Actors are frequently tasked with portraying real-life characters on-screen. But what if that role is played by another actor, or even a co-star? Some of Hollywood’s most talented performers have nailed the impersonation of other actors. They’ve done it not only through natural talent, but also by doing their homework and thoroughly researching the performers they’re emulating. Sounds interesting? If yes, then let’s hop onto the list of these 7 times when actors perfectly imitated another actor on-screen.

7. Jim Carrey Had Trouble Separating Himself From Andy Kaufman While Portraying The Comedian In ‘Man on the Moon’:


In the 1999 movie Man on the Moon, a homage to the late comedian Andy Kaufman, co-star Jim Carrey reenacts the comic’s greatest successes in minute detail. But it wasn’t until the 2017 documentary Jim & Andy: The Great Beyond that the extent to which he went to mimic Kaufman became clear. The video shows how deeply Carrey immersed himself in method acting and struggled to separate his identity from Kaufman’s. I didn’t pass out, but the odds were stacked against Andy. I broke a handful of times on weekends and so on, but from the moment I got up to the time I went to bed, the decisions were all his.

6. Rob Lowe Played A Young Robert Wagner In ‘Austin Powers: The Spy Who Shagged Me,’ And The Voice Was So Accurate, The Editors Thought It Had Been Dubbed:


Rob Lowe may have portrayed Number 2 in Austin Powers: The Spy Who Shagged Me (1999), but his imitation of a younger Robert Wagner ranks him first. Lowe’s imitation of the original henchman in the sequel was so convincing that editors couldn’t tell Lowe’s voice from Wagner’s. They believed Wagner had done voiceover work for the video. Mike Myers, who portrays Austin Powers, was allegedly fascinated with Lowe’s Wagner imitation while they were out golfing and wanted to incorporate Lowe into the film. Lowe had already met Wagner as a friend of the actor’s daughter. And evidently, as Lowe remembered in an interview, impressions are another of his talents: I’m a clone. It’s a talent I’ve only used with friends, not in movies. Mike enjoys my first impressions. One of the guys I work with is Robert Wagner, who appeared in the original Austin Powers film, but Mike needed a younger Robert Wagner this time.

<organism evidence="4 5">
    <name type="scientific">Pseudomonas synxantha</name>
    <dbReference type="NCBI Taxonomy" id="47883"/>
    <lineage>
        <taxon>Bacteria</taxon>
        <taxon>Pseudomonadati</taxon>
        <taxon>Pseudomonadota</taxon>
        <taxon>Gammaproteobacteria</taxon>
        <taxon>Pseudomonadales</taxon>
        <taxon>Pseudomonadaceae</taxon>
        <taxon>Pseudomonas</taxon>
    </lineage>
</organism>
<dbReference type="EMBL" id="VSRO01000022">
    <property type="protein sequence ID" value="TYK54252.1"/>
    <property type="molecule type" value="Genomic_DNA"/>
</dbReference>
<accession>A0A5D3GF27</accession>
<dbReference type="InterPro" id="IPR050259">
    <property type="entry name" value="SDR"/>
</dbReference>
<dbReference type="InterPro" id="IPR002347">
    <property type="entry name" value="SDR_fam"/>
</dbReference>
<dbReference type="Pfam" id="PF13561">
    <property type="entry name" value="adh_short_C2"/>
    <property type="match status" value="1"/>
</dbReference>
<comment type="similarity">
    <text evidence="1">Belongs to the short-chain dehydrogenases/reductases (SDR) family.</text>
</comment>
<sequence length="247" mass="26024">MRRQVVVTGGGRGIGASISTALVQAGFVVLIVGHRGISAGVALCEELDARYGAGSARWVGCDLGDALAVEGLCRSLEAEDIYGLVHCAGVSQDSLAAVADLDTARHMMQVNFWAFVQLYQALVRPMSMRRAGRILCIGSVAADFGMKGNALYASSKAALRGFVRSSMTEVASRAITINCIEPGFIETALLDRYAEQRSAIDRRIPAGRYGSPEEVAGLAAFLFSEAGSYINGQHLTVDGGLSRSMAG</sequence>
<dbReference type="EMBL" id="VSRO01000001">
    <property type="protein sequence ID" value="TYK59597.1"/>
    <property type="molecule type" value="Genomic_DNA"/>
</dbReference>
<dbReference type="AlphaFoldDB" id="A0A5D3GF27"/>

5. In ‘Face/Off,’ John Travolta Studied The Facial Expressions Of Costar Nicolas Cage To Ensure Accuracy:


In the 1997 film Face/Off, FBI agent Sean Archer (John Travolta) has a running conflict with terrorist Castor Troy (Nicolas Cage). The Archer chooses to take on Troy’s persona in order to prevent a hazardous scheme from emerging, but things become complicated when both players must appear to be confined within the other’s body. In an interview, Travolta stated that the assignment was difficult, although it was probably simpler for him than for Cage because the latter actor had distinct mannerisms: “I knew it was a really daring thing to attempt to pull off, us becoming each other.” We don’t look anything similar, and we don’t act anything like each other. But I had an easier time than Nic did, since Nic had a very particular set of characteristics… He had a difficult time locating me. Travolta recreated his Cage imitation on The Tonight Show with Jimmy Fallon in 2019 and demonstrated that he still has a little bit of his co-star inside of him.

4. Ewan MacGregor Studied The Films Of Alec Guinness Before ‘Phantom Menace’ To Imagine How He’d Play Obi-Wan As A Younger Guy:


When Ewan McGregor took on the part of Obi-Wan in Star Wars: Episode I: The Phantom Menace (1999), he risked the responsibility of playing a heritage character in a popular franchise, putting himself at the mercy of potentially disappointed fans. Because the film was a prequel, McGregor played a younger Obi-Wan Kenobi and had to depict him in a recognizable manner. The Graham Norton Show revealed that he not only studied Alec Guinness’ performance as Obi-Wan, but also watched many of the older actor’s earlier films; “The fun thing about doing them in the first place, when I was much younger, was trying to imagine Alec Guinness, how he would play these scenes as a younger guy.” It prompted me to watch a lot of his early work, which I had not previously seen. He’d been in some brilliant, amazing pictures, and I’d had a lovely time studying him in those films.